The iconic George Takei (Mr. Sulu of Star Trek), the late Pat Morita (Mr. Miyagi of Karate Kid), or the late artist George Tsutakawa, a homegrown Seattleite, appear to counter my observation about creative latency among Japanese Americans. Notably, all three were WWII camp survivors — which included first-generation immigrants, or Issei, and their children, who were second generation or Nissei. It was subsequent generations who were steered from creative pursuits. The incarceration destroyed homes and businesses and chased its survivors into the shadows of American society, but Ina says one of its most damaging blows was wiping away a generation or two of artists and performers.
A third-generation Japanese American, Kumata both does and does not break the mold. Her emergence more closely mimics the slowly unfolding identity of her community.
Kumata’s father, Gerald, is a talented artist. She has fond memories of the elaborate pictures he used to draw on her lunch bags. His paintings hung on her grandmother’s walls. But he went into architecture, a profession, though one with outlets for expression. He and Kumata’s mother, Sakiko Shimizu, weren’t keen on their daughter’s interest in art. Inspired by an illustration internship with the International Examiner during high school, she took a subterranean route.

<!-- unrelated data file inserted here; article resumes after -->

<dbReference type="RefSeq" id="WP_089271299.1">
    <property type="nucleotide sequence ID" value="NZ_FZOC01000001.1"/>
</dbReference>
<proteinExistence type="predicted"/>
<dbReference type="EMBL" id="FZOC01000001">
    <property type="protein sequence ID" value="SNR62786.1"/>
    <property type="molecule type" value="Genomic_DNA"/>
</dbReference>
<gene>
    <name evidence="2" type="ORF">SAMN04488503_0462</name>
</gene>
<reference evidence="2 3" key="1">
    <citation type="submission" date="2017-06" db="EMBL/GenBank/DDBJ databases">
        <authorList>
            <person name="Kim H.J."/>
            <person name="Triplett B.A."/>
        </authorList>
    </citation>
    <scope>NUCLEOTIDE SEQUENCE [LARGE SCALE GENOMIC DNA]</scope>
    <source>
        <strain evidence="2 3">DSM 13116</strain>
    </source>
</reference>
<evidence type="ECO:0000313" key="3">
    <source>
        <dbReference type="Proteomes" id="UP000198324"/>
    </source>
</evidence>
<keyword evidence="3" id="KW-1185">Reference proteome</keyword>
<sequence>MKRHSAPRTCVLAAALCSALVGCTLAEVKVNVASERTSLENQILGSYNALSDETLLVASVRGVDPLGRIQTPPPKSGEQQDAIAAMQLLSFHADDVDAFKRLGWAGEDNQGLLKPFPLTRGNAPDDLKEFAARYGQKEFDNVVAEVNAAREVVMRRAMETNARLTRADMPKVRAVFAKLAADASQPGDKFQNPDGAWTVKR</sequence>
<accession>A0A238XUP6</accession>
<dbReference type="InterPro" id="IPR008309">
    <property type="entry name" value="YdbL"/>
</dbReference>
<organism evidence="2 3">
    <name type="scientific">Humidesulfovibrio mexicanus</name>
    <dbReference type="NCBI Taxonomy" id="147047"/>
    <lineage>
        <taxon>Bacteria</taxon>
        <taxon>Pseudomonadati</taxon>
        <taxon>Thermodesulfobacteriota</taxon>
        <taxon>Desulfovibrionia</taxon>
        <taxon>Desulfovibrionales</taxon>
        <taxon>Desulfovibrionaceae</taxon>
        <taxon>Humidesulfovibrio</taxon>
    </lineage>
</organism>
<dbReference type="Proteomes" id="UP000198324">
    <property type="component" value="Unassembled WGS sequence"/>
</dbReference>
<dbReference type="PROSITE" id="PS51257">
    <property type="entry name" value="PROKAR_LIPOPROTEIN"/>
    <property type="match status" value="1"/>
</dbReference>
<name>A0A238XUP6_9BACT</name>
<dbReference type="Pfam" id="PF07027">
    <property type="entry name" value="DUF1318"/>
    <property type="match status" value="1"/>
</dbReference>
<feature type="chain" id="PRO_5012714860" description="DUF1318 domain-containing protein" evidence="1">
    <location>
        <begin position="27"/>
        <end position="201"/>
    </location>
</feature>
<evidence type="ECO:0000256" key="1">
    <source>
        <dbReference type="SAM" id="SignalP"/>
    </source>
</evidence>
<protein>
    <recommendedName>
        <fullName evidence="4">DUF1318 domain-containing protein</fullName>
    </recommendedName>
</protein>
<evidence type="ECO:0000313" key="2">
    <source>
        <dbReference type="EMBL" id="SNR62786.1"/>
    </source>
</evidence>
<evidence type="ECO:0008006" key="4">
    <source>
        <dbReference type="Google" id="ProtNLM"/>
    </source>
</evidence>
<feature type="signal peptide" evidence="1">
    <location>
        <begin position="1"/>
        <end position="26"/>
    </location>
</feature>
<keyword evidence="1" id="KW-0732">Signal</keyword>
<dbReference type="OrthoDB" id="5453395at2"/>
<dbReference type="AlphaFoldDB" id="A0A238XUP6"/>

Back then, Kumata’s role models were Japanese American graphic artists — in other words, producers of practical art. She blazed a similarly roundabout trail, leading design of the blockbuster exhibition, “Executive Order 9066: 50 Years Before and 50 Years After,” for the Wing Luke Museum of the Asian Pacific American Experience. After nine years as an illustrator and designer at The Seattle Times, Kumata returned to The Wing as a full-time exhibit developer until leaving in 2018, to pursue a more personal creative vision.
Kumata’s artistic journey has focused on her family, the Japanese American experience, and her familial links to Japanese Brazilians. All of that steered her to these exhibitions.
“This past year, I really feel like I am just starting to find more clarity,” said Kumata, a homegrown Seattleite. “Some of the things I’ve been working on, I’ve not thought consciously or intentionally about what I was creating. When I started putting it together, I was like, ‘Oh, this is what you know, this is what’s coming out of me,’ and I was learning how to articulate that. This really has been an exploration.”
Taking a cue from the Wing Luke and its internationally celebrated model for community input, Kumata began the process for “Regeneration” with a survey of local Japanese Americans. She asked about their memories of a vibrant, self-sustaining, pre-WWII Japantown and the wartime incarceration experience. Some of the frank, very personal responses either made their way into the exhibit or informed and inspired Kumata’s creations.